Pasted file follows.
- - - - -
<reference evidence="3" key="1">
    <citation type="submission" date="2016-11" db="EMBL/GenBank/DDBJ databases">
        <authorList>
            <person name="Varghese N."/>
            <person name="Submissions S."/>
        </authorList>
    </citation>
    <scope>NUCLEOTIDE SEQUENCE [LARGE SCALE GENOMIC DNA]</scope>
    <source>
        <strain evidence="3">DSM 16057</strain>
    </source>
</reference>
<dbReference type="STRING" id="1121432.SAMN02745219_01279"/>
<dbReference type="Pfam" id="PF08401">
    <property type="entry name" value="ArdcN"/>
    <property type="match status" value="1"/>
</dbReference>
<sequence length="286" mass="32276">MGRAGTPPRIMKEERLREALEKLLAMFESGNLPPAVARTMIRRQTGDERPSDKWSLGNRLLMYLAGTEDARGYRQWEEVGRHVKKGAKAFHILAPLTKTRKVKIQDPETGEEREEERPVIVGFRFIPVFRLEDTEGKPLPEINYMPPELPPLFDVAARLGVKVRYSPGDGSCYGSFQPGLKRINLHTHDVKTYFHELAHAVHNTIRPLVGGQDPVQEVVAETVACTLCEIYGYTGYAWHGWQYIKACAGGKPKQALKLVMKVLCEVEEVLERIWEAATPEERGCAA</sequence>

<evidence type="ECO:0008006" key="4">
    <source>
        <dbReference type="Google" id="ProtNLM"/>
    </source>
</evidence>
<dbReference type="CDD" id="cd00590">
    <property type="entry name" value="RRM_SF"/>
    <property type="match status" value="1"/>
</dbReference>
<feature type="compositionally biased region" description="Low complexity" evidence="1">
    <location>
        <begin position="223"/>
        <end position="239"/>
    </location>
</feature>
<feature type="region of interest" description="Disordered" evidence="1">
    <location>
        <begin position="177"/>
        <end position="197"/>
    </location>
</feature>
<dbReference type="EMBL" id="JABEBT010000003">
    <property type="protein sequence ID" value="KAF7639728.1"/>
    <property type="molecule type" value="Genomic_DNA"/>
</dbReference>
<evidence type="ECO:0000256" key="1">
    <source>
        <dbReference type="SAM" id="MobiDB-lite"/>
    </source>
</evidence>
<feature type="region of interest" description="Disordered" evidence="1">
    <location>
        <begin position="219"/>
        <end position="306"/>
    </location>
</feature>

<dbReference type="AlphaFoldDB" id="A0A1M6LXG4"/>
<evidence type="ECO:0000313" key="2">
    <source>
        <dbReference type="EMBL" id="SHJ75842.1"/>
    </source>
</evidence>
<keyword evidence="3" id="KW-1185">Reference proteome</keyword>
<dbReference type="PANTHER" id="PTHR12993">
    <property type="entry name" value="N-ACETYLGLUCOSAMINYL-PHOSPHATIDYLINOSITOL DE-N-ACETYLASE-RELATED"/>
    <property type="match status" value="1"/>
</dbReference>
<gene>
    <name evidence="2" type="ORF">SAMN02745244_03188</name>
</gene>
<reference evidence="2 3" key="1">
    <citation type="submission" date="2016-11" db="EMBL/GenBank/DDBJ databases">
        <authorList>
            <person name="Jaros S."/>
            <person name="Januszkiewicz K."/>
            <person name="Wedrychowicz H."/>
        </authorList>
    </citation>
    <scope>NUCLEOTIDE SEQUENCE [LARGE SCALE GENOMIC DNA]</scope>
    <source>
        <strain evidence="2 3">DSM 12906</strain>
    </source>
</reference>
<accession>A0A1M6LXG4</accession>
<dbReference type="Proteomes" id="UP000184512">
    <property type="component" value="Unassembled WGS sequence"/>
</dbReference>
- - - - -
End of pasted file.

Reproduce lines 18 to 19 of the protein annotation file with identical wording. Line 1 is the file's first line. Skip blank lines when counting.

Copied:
<sequence length="286" mass="32276">MGRAGTPPRIMKEERLREALEKLLAMFESGNLPPAVARTMIRRQTGDERPSDKWSLGNRLLMYLAGTEDARGYRQWEEVGRHVKKGAKAFHILAPLTKTRKVKIQDPETGEEREEERPVIVGFRFIPVFRLEDTEGKPLPEINYMPPELPPLFDVAARLGVKVRYSPGDGSCYGSFQPGLKRINLHTHDVKTYFHELAHAVHNTIRPLVGGQDPVQEVVAETVACTLCEIYGYTGYAWHGWQYIKACAGGKPKQALKLVMKVLCEVEEVLERIWEAATPEERGCAA</sequence>

<evidence type="ECO:0008006" key="4">